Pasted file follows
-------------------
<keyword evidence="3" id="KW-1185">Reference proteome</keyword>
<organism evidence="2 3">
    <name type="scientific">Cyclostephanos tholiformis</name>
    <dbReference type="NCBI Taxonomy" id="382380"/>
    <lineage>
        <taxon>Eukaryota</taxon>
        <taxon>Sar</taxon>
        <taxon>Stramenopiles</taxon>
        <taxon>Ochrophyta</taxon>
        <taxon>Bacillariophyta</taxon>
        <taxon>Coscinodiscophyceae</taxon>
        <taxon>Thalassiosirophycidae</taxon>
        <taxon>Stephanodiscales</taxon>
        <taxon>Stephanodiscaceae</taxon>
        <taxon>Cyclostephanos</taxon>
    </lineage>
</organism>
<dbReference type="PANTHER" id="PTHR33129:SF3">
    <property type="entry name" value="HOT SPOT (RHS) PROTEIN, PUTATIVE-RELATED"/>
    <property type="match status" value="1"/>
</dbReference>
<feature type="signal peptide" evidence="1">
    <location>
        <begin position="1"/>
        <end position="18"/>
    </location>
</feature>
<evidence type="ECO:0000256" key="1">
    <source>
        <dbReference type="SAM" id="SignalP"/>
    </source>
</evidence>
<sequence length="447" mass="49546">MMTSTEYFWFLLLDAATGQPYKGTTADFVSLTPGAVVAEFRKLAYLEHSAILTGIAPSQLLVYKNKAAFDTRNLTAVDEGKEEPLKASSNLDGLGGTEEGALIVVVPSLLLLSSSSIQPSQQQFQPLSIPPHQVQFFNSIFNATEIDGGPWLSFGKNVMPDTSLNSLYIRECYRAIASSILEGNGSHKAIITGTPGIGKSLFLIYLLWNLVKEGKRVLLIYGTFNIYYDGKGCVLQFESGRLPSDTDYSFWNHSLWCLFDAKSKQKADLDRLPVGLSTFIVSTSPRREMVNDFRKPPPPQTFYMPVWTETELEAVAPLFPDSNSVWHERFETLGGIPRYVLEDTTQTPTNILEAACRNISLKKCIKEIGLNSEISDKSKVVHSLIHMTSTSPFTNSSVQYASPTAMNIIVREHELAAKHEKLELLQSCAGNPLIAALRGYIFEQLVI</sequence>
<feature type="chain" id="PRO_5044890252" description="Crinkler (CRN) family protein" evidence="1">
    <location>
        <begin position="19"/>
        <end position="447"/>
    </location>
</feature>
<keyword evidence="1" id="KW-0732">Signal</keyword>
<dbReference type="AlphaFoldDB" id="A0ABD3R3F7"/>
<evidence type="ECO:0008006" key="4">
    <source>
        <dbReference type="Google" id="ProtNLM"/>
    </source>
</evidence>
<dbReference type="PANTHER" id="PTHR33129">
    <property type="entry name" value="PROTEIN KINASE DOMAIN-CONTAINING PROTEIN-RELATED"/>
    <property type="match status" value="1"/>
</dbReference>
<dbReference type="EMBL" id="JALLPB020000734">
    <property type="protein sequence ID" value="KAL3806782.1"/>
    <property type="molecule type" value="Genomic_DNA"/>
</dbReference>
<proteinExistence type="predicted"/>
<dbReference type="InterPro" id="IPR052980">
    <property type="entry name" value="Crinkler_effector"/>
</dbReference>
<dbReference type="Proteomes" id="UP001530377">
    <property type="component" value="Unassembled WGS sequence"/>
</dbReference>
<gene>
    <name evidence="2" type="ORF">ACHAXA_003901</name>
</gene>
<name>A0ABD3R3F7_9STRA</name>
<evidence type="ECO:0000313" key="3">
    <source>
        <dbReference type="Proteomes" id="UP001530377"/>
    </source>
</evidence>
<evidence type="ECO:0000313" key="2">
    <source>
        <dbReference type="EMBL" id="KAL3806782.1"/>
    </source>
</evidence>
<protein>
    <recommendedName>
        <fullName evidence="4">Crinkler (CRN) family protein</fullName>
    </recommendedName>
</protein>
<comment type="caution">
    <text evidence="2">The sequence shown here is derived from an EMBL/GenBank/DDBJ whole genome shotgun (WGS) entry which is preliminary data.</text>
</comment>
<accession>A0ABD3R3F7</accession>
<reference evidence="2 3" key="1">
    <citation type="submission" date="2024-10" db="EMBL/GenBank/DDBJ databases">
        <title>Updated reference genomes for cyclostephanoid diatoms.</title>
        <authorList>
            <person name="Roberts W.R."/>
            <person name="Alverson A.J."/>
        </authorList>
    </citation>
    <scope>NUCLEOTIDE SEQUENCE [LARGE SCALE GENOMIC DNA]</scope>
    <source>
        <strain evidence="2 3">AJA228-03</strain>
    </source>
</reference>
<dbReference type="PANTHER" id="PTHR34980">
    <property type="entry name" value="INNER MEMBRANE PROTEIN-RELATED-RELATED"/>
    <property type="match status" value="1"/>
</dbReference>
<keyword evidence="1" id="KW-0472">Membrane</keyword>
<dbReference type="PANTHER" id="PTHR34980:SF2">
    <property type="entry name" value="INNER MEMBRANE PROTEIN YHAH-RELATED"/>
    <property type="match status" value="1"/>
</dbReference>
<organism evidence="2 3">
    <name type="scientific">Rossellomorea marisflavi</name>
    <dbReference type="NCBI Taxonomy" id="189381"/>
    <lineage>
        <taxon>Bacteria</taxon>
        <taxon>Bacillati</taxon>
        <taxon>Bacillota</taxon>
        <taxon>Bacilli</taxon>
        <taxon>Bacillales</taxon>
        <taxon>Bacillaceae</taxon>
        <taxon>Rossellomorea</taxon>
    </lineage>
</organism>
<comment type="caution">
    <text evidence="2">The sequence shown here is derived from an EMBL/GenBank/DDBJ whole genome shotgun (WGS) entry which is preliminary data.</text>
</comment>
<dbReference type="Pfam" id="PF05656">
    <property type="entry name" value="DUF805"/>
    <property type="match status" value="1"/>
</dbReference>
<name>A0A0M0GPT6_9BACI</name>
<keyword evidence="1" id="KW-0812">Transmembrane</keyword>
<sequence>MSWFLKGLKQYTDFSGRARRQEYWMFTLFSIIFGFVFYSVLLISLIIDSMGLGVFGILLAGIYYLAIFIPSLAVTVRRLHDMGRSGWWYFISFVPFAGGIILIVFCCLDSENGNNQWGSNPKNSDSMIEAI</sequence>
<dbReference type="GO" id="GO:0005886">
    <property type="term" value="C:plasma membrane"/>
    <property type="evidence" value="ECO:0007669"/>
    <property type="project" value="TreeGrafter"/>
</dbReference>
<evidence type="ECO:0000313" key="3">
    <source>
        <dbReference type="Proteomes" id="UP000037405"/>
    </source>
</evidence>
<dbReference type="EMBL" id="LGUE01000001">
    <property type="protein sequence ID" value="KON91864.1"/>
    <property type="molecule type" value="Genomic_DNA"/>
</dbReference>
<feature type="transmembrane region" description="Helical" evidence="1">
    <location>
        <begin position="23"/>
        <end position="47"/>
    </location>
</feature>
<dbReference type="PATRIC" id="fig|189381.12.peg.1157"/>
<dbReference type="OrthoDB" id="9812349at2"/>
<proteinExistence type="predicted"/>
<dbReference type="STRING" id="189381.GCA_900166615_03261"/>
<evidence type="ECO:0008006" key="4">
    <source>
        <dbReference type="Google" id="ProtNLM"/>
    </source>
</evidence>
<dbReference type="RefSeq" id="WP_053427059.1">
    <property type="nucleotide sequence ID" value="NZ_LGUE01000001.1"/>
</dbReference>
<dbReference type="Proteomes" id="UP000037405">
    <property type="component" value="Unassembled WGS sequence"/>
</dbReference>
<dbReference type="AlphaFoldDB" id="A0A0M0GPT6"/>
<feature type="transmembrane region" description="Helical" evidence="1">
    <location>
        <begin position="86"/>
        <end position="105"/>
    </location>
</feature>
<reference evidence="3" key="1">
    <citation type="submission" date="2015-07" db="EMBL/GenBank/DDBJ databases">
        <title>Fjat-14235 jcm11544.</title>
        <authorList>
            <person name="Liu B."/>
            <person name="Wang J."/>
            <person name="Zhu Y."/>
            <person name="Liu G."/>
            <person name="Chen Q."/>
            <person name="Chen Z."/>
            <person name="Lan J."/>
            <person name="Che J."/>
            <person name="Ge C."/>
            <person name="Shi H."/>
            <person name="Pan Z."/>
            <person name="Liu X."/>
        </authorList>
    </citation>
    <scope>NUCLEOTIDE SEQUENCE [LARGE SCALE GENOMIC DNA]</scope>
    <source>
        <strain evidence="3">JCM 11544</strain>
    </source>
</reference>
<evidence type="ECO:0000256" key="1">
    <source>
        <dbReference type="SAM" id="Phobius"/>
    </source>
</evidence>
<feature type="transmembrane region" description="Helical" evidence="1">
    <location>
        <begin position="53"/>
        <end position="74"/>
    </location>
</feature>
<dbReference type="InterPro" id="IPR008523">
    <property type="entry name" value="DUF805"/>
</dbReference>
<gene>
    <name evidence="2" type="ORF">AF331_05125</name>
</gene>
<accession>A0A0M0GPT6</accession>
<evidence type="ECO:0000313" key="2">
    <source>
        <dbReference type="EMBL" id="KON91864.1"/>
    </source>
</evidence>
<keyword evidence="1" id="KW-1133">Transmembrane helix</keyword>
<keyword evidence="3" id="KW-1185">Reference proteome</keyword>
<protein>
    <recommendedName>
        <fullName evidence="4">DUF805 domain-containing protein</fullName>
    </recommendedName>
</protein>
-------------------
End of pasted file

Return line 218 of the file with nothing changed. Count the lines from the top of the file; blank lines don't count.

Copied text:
<keyword evidence="1" id="KW-1133">Transmembrane helix</keyword>